Web Results
Content Results
  • Studebaker

    serch.it?q=Studebaker

    1917 Studebaker logo Studebaker "turning wheel" badge on cars produced 1912–1934Studebaker ( ) was an American automobile manufacturer based in South Bend, Indiana. Founded in 1852 and incorporated in 1868 as the Studebaker Brothers Manufacturing Company, the firm was originally a producer of wagons for farmers, miners, and the military. Studebaker entered the automotive business in 1902 with electric vehicles and in 1904 with gasoline vehicles, all sold under the name "Studebaker Automobile Company". Until 1911, its automotive division operated in partnership with the Garford Company of Elyria, Ohio, and after 1909 with the E-M-F Company. The first gasoline automobiles to be fully manufactured by Studebaker were marketed in August 1912. Over the next 50 years, the company established a reputation for good quality and reliability. After years of financial problems, the company merged in 1954 with luxury carmaker Packard to form the Studebaker-Packard Corporation. However, Studebaker's financial problems were worse than the Packard executives had thought. The Packard marque was phased out, and the company returned to the Studebaker Corporation name in 1962.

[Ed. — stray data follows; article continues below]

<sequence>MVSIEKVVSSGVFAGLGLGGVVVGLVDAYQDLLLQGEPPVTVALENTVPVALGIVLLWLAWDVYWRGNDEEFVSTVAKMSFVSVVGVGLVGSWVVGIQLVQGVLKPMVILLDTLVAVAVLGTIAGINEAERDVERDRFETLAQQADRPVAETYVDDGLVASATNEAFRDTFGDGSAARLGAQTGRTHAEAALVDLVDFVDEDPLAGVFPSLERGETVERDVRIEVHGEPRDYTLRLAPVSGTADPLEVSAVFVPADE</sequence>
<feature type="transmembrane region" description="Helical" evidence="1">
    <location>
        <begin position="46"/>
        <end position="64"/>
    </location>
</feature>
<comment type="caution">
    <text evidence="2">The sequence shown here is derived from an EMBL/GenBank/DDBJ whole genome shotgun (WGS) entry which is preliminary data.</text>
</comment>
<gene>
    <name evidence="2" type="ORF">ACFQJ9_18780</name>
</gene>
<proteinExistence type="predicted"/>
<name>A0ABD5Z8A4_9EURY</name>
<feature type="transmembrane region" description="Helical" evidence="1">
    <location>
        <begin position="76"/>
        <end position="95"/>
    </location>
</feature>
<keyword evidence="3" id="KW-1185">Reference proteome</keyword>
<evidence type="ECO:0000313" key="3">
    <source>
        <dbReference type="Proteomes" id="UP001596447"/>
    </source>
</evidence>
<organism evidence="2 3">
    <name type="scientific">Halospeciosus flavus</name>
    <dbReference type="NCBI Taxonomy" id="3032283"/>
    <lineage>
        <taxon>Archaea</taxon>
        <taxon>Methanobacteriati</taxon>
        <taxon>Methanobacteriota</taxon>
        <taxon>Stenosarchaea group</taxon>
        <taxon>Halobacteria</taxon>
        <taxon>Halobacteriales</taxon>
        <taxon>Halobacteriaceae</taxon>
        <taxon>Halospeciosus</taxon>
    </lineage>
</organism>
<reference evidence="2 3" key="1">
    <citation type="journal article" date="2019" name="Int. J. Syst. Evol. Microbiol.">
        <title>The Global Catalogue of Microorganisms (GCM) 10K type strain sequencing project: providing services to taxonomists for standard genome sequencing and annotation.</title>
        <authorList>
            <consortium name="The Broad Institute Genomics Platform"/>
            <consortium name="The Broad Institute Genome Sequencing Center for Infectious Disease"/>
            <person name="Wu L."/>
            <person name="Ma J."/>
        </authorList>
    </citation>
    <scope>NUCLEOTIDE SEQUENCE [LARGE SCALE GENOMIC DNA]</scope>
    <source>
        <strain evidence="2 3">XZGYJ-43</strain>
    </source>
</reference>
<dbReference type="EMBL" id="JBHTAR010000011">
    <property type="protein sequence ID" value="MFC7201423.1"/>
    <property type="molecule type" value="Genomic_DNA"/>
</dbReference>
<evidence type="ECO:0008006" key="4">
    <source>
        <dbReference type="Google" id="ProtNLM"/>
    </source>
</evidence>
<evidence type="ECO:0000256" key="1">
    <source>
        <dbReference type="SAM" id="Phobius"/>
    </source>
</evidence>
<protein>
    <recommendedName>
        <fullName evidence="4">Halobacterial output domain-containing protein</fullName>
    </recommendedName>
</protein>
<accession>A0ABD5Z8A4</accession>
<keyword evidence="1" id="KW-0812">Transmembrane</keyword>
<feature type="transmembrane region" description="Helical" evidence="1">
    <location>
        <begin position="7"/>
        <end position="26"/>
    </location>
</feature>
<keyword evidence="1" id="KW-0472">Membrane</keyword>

• Studebaker Lark

    serch.it?q=Studebaker-Lark

    The Studebaker Lark is a compact car which was produced by Studebaker from 1959 to 1966. From its introduction in early 1959 until 1962, the Lark was a product of the Studebaker-Packard Corporation. In mid-1962, the company dropped "Packard" from its name and reverted to its pre-1954 name, the Studebaker Corporation. In addition to being built in Studebaker's South Bend, Indiana, home plant, the Lark and its descendants were also built in Hamilton, Ontario, Canada, from 1959 to 1966 by Studebaker of Canada Limited. The cars were also exported to a number of countries around the world as completed units and completely knocked down (CKD) kits. Lark-based variants represented the bulk of the range produced by Studebaker after 1958 and sold in far greater volume than the contemporary Hawk and Avanti models. Beginning with the 1963 Cruiser, the Lark name was gradually phased out of the company catalog and by early 1964, Lark-based models were being marketed under Commander, Daytona and Cruiser nameplates only. The Studebaker company, which celebrated its 100th anniversary in 1952, ceased automobile production in 1966.

  • Studebaker Starlight

    serch.it?q=Studebaker-Starlight

    1947 Commander5-passenger Couperenamed Starlight for 1949 1952 ChampionStarlight Coupe 1947 CommanderBusiness Coupe 1952 CommanderStarliner Hardtop The Starlight coupe was a unique 2-door body style offered by Studebaker Corporation of South Bend, Indiana (United States) from 1947 to 1952 in its Champion and Commander model series. It was designed by Virgil Exner, formerly of Raymond Loewy Associates.

Map Box 1